The effects of ε-aminocaproic acid on fibrinolysis and thrombin generation during cardiac surgery

Thomas F. Slaughter, Fariba Faghih, Charles S. Greenberg, John B. Leslie, Robert N. Sladen

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49 Scopus citations


Despite the efficacy of antifibrinolytic drugs in reducing bleeding after cardiac surgery, concerns remain regarding their potential to promote thrombosis. We examined the effect of the antifibrinolytic drug, ε- aminocaproic acid (EACA) on fibrinolysis and thrombin generation during cardiac surgery. Forty-one adults undergoing primary coronary artery bypass graft surgery requiring cardiopulmonary bypass (CPB) were prospectively randomized in a double-blind trial to receive either saline or EACA. A loading dose of 150 mg/kg EACA was given before anesthetic induction, followed by a 15 mg·kg-1η-1 infusion, which continued until 3 h after CPB. Plasma samples for the measurement of D-dimer, thrombin-antithrombin III, and soluble fibrin were obtained before surgery, 1 h on CPB, and 3 and 20 h after CPB. In the EACA group, fibrinolytic activity, as measured by D- dimer, was significantly decreased 3 h after CPB, (0.51 ± 0.15 mg/L vs 1.13 ± 0.14 mg/L, P < 0.005). Decreased fibrinolytic activity was accompanied by decreased bleeding in the EACA group (660 ± 127 mL vs 931 ± 113 mL, P < 0.05). No differences in the generation of thrombin or soluble fibrin were apparent between the two groups. Suppression of fibrinolytic activity in the absence of concomitant reductions in thrombin generation suggests that EACA could potentiate a hypercoagulable prethrombotic state in the perioperative setting. Implications: In a randomized, prospective trial of primary cardiac surgery, we demonstrated that the synthetic antifibrinolytic drug ε- aminocaproic acid suppresses fibrinolysis with no effects on thrombin generation. These results suggest the potential for synthetic antifibrinolytic drugs to induce a hypercoagulable prethrombotic state in the perioperative setting.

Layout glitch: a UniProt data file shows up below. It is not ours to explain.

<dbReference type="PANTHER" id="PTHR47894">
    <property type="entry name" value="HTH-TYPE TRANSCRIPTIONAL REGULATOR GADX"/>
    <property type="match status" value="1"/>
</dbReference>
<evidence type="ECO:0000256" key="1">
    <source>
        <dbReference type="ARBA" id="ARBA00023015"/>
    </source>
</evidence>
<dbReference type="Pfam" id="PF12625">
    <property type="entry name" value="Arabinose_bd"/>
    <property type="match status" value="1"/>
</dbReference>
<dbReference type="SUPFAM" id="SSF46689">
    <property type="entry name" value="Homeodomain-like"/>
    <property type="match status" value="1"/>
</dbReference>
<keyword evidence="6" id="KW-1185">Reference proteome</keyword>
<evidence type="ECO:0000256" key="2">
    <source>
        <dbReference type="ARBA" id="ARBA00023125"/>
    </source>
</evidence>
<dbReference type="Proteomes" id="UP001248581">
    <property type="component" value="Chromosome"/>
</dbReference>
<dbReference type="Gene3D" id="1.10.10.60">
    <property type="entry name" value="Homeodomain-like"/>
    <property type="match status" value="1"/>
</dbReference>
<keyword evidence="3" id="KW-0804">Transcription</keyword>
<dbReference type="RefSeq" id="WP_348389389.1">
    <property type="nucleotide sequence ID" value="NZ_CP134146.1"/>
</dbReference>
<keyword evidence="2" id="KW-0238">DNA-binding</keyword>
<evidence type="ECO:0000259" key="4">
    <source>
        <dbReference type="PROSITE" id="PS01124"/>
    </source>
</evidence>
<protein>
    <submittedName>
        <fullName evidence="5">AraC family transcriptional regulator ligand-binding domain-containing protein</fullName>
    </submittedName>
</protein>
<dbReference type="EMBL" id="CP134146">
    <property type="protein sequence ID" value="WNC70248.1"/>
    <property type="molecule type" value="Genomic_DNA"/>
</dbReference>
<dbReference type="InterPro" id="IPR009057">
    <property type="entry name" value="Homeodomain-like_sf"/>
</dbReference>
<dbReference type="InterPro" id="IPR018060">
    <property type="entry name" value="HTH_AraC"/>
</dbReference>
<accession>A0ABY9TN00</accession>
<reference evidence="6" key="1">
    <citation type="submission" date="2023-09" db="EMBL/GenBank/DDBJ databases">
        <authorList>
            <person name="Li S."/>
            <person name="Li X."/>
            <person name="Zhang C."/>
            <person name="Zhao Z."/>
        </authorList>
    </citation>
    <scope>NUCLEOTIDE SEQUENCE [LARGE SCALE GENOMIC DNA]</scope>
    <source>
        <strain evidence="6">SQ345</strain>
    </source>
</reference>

Original languageEnglish (US)
Pages (from-to)1221-1226
Number of pages6
JournalAnesthesia and Analgesia
Issue number6
StatePublished - 1997


ASJC Scopus subject areas

  • Anesthesiology and Pain Medicine

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